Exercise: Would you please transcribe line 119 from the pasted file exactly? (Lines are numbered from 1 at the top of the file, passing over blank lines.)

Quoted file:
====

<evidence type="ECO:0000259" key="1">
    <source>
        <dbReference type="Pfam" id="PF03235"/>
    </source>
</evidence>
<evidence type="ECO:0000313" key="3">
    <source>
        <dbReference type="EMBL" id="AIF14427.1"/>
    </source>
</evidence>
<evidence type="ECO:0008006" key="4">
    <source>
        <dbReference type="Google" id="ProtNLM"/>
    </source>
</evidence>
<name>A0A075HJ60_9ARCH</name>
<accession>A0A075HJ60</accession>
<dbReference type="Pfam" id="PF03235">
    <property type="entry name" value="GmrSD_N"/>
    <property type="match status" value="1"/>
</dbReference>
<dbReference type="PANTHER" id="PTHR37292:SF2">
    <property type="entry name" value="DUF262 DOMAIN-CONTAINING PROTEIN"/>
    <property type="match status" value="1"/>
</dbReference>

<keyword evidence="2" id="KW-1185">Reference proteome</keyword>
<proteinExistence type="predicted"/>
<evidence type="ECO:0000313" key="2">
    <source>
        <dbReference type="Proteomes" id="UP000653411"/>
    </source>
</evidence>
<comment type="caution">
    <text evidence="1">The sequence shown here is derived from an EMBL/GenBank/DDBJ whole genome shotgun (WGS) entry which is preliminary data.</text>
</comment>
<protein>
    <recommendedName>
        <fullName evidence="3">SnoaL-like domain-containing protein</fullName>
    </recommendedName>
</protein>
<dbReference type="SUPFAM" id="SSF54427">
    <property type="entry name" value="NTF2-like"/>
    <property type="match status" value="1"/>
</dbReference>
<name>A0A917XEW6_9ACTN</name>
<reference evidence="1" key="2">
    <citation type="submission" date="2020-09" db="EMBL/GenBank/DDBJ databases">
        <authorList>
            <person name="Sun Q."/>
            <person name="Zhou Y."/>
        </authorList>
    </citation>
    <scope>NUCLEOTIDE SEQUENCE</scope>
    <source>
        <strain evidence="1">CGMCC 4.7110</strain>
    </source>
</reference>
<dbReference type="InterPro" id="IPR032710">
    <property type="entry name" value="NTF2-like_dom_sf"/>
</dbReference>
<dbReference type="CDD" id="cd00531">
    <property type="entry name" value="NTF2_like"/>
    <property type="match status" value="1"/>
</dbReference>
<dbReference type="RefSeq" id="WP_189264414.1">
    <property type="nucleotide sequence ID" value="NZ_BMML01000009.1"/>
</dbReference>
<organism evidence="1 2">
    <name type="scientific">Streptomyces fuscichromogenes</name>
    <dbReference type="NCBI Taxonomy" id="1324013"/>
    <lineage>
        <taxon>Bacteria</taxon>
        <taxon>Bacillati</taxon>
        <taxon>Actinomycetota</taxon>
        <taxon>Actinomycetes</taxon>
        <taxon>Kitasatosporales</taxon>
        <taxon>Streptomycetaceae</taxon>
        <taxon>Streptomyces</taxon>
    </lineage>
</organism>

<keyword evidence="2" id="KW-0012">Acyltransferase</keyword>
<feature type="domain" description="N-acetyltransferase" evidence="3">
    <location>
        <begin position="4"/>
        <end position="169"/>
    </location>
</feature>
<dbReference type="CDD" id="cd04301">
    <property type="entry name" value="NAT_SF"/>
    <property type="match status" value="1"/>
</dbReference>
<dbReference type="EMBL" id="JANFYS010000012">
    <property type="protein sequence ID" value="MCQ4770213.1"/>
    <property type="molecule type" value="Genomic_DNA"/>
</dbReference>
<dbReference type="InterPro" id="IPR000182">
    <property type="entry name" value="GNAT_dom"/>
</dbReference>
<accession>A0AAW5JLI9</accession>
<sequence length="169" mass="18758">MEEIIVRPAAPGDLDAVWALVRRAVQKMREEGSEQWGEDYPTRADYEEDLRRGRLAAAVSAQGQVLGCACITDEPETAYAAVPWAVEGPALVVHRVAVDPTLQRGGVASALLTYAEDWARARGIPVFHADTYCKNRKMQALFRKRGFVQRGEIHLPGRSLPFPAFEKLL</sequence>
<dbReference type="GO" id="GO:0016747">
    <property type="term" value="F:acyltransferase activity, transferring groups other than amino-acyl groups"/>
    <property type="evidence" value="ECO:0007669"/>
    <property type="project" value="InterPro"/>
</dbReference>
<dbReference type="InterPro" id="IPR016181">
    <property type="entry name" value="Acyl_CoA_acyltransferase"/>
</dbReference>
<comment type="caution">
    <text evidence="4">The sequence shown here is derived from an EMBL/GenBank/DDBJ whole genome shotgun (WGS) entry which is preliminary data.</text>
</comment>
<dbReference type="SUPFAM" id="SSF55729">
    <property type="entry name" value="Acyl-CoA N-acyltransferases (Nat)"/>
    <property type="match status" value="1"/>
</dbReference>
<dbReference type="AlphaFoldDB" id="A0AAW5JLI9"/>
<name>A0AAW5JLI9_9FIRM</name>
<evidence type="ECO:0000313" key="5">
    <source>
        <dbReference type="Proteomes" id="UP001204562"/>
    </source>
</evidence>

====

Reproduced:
    <source>